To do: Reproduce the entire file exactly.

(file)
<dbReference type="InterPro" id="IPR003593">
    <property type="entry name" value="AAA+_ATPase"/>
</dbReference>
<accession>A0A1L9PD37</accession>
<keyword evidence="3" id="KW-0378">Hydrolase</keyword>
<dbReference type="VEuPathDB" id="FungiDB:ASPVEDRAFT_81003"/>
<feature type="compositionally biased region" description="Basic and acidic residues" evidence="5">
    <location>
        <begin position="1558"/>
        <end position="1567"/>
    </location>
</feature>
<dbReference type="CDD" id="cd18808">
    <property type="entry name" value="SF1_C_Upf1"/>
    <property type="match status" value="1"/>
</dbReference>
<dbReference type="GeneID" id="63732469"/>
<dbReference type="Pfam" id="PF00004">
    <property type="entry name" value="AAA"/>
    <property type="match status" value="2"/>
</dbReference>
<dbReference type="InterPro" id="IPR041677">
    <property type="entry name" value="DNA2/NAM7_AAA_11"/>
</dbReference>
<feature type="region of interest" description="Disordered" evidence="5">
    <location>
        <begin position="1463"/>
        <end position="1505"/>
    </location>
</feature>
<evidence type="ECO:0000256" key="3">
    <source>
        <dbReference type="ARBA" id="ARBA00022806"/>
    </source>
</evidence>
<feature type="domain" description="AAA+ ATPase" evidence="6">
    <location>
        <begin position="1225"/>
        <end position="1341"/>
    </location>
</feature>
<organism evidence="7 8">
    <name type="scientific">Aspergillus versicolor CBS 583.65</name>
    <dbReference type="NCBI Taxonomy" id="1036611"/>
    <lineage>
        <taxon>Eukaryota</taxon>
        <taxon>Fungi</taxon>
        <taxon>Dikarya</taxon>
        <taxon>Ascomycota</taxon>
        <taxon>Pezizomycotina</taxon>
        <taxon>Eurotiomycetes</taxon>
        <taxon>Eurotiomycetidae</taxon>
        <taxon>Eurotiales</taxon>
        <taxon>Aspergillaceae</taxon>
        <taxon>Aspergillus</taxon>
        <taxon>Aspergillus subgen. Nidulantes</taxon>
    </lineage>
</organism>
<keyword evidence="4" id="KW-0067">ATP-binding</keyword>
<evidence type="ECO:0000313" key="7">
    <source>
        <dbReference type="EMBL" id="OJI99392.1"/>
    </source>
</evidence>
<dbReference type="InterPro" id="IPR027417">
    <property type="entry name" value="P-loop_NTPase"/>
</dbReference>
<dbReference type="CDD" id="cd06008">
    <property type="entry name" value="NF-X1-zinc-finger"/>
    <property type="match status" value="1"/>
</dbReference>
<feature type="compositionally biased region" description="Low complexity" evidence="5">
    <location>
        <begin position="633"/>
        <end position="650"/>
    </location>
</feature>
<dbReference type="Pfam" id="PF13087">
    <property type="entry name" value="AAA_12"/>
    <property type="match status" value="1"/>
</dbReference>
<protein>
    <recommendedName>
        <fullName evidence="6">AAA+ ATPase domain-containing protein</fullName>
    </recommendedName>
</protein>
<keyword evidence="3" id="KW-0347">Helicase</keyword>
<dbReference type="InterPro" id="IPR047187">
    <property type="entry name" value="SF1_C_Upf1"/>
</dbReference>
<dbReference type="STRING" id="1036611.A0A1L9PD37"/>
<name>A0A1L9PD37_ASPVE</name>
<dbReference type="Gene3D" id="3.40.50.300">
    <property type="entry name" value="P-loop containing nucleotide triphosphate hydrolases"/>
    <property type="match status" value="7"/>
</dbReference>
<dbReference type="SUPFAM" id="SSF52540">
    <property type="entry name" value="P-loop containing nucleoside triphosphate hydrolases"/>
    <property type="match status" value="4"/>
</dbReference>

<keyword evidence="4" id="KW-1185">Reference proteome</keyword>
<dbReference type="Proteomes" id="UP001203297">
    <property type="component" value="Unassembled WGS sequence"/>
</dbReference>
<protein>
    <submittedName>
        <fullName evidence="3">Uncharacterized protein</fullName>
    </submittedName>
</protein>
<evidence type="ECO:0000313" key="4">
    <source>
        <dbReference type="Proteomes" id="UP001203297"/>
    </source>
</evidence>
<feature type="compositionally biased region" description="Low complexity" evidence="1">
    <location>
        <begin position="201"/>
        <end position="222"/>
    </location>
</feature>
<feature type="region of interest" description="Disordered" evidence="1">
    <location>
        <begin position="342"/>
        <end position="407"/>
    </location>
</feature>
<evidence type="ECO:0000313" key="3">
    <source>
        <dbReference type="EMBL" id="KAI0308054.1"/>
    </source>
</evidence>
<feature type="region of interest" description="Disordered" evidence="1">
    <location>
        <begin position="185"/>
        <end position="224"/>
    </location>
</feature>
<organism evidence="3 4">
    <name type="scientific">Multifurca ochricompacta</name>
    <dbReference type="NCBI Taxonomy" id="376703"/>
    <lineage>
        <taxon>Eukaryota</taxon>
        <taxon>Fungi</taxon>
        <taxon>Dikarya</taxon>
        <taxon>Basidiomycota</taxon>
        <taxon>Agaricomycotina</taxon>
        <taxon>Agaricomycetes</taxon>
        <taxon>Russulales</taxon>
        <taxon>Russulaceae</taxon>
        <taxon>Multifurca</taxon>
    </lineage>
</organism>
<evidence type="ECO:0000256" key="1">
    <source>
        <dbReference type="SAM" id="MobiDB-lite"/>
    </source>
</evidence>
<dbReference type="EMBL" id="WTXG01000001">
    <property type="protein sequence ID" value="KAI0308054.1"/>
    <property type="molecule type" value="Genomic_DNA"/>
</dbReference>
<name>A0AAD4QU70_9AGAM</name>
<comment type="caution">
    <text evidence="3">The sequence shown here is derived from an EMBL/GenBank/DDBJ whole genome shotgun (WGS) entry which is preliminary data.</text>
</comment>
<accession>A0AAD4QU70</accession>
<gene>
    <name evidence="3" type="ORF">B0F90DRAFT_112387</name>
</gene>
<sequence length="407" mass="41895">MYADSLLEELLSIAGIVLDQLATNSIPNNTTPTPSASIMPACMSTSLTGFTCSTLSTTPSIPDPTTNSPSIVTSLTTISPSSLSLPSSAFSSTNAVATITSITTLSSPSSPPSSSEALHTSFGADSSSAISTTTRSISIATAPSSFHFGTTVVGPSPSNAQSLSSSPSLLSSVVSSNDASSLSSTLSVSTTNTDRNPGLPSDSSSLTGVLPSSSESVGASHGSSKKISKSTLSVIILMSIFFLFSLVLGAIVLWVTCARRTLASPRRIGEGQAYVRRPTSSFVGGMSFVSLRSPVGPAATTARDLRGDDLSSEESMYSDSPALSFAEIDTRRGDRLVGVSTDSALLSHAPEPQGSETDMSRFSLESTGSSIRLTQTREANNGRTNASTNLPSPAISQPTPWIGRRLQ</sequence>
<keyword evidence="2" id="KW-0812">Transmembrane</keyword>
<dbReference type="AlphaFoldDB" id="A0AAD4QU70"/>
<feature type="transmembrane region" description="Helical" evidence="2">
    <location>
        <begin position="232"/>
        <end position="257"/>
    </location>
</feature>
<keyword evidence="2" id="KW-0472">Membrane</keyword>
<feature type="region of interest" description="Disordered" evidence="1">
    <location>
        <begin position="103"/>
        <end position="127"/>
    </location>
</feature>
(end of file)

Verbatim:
<dbReference type="InterPro" id="IPR003593">
    <property type="entry name" value="AAA+_ATPase"/>
</dbReference>
<accession>A0A1L9PD37</accession>
<keyword evidence="3" id="KW-0378">Hydrolase</keyword>
<dbReference type="VEuPathDB" id="FungiDB:ASPVEDRAFT_81003"/>
<feature type="compositionally biased region" description="Basic and acidic residues" evidence="5">
    <location>
        <begin position="1558"/>
        <end position="1567"/>
    </location>
</feature>
<dbReference type="CDD" id="cd18808">
    <property type="entry name" value="SF1_C_Upf1"/>
    <property type="match status" value="1"/>
</dbReference>
<dbReference type="GeneID" id="63732469"/>
<dbReference type="Pfam" id="PF00004">
    <property type="entry name" value="AAA"/>
    <property type="match status" value="2"/>
</dbReference>
<dbReference type="InterPro" id="IPR041677">
    <property type="entry name" value="DNA2/NAM7_AAA_11"/>
</dbReference>
<feature type="region of interest" description="Disordered" evidence="5">
    <location>
        <begin position="1463"/>
        <end position="1505"/>
    </location>
</feature>
<evidence type="ECO:0000256" key="3">
    <source>
        <dbReference type="ARBA" id="ARBA00022806"/>
    </source>
</evidence>
<feature type="domain" description="AAA+ ATPase" evidence="6">
    <location>
        <begin position="1225"/>
        <end position="1341"/>
    </location>
</feature>
<organism evidence="7 8">
    <name type="scientific">Aspergillus versicolor CBS 583.65</name>
    <dbReference type="NCBI Taxonomy" id="1036611"/>
    <lineage>
        <taxon>Eukaryota</taxon>
        <taxon>Fungi</taxon>
        <taxon>Dikarya</taxon>
        <taxon>Ascomycota</taxon>
        <taxon>Pezizomycotina</taxon>
        <taxon>Eurotiomycetes</taxon>
        <taxon>Eurotiomycetidae</taxon>
        <taxon>Eurotiales</taxon>
        <taxon>Aspergillaceae</taxon>
        <taxon>Aspergillus</taxon>
        <taxon>Aspergillus subgen. Nidulantes</taxon>
    </lineage>
</organism>
<keyword evidence="4" id="KW-0067">ATP-binding</keyword>
<evidence type="ECO:0000313" key="7">
    <source>
        <dbReference type="EMBL" id="OJI99392.1"/>
    </source>
</evidence>
<dbReference type="InterPro" id="IPR027417">
    <property type="entry name" value="P-loop_NTPase"/>
</dbReference>
<dbReference type="CDD" id="cd06008">
    <property type="entry name" value="NF-X1-zinc-finger"/>
    <property type="match status" value="1"/>
</dbReference>
<feature type="compositionally biased region" description="Low complexity" evidence="5">
    <location>
        <begin position="633"/>
        <end position="650"/>
    </location>
</feature>
<dbReference type="Pfam" id="PF13087">
    <property type="entry name" value="AAA_12"/>
    <property type="match status" value="1"/>
</dbReference>
<protein>
    <recommendedName>
        <fullName evidence="6">AAA+ ATPase domain-containing protein</fullName>
    </recommendedName>
</protein>
<keyword evidence="3" id="KW-0347">Helicase</keyword>
<dbReference type="InterPro" id="IPR047187">
    <property type="entry name" value="SF1_C_Upf1"/>
</dbReference>
<dbReference type="STRING" id="1036611.A0A1L9PD37"/>
<name>A0A1L9PD37_ASPVE</name>
<dbReference type="Gene3D" id="3.40.50.300">
    <property type="entry name" value="P-loop containing nucleotide triphosphate hydrolases"/>
    <property type="match status" value="7"/>
</dbReference>
<dbReference type="SUPFAM" id="SSF52540">
    <property type="entry name" value="P-loop containing nucleoside triphosphate hydrolases"/>
    <property type="match status" value="4"/>
</dbReference>

<keyword evidence="4" id="KW-1185">Reference proteome</keyword>
<dbReference type="Proteomes" id="UP001203297">
    <property type="component" value="Unassembled WGS sequence"/>
</dbReference>
<protein>
    <submittedName>
        <fullName evidence="3">Uncharacterized protein</fullName>
    </submittedName>
</protein>
<evidence type="ECO:0000313" key="4">
    <source>
        <dbReference type="Proteomes" id="UP001203297"/>
    </source>
</evidence>
<feature type="compositionally biased region" description="Low complexity" evidence="1">
    <location>
        <begin position="201"/>
        <end position="222"/>
    </location>
</feature>
<feature type="region of interest" description="Disordered" evidence="1">
    <location>
        <begin position="342"/>
        <end position="407"/>
    </location>
</feature>
<evidence type="ECO:0000313" key="3">
    <source>
        <dbReference type="EMBL" id="KAI0308054.1"/>
    </source>
</evidence>
<feature type="region of interest" description="Disordered" evidence="1">
    <location>
        <begin position="185"/>
        <end position="224"/>
    </location>
</feature>
<organism evidence="3 4">
    <name type="scientific">Multifurca ochricompacta</name>
    <dbReference type="NCBI Taxonomy" id="376703"/>
    <lineage>
        <taxon>Eukaryota</taxon>
        <taxon>Fungi</taxon>
        <taxon>Dikarya</taxon>
        <taxon>Basidiomycota</taxon>
        <taxon>Agaricomycotina</taxon>
        <taxon>Agaricomycetes</taxon>
        <taxon>Russulales</taxon>
        <taxon>Russulaceae</taxon>
        <taxon>Multifurca</taxon>
    </lineage>
</organism>
<evidence type="ECO:0000256" key="1">
    <source>
        <dbReference type="SAM" id="MobiDB-lite"/>
    </source>
</evidence>
<dbReference type="EMBL" id="WTXG01000001">
    <property type="protein sequence ID" value="KAI0308054.1"/>
    <property type="molecule type" value="Genomic_DNA"/>
</dbReference>
<name>A0AAD4QU70_9AGAM</name>
<comment type="caution">
    <text evidence="3">The sequence shown here is derived from an EMBL/GenBank/DDBJ whole genome shotgun (WGS) entry which is preliminary data.</text>
</comment>
<accession>A0AAD4QU70</accession>
<gene>
    <name evidence="3" type="ORF">B0F90DRAFT_112387</name>
</gene>
<sequence length="407" mass="41895">MYADSLLEELLSIAGIVLDQLATNSIPNNTTPTPSASIMPACMSTSLTGFTCSTLSTTPSIPDPTTNSPSIVTSLTTISPSSLSLPSSAFSSTNAVATITSITTLSSPSSPPSSSEALHTSFGADSSSAISTTTRSISIATAPSSFHFGTTVVGPSPSNAQSLSSSPSLLSSVVSSNDASSLSSTLSVSTTNTDRNPGLPSDSSSLTGVLPSSSESVGASHGSSKKISKSTLSVIILMSIFFLFSLVLGAIVLWVTCARRTLASPRRIGEGQAYVRRPTSSFVGGMSFVSLRSPVGPAATTARDLRGDDLSSEESMYSDSPALSFAEIDTRRGDRLVGVSTDSALLSHAPEPQGSETDMSRFSLESTGSSIRLTQTREANNGRTNASTNLPSPAISQPTPWIGRRLQ</sequence>
<keyword evidence="2" id="KW-0812">Transmembrane</keyword>
<dbReference type="AlphaFoldDB" id="A0AAD4QU70"/>
<feature type="transmembrane region" description="Helical" evidence="2">
    <location>
        <begin position="232"/>
        <end position="257"/>
    </location>
</feature>
<keyword evidence="2" id="KW-0472">Membrane</keyword>
<feature type="region of interest" description="Disordered" evidence="1">
    <location>
        <begin position="103"/>
        <end position="127"/>
    </location>
</feature>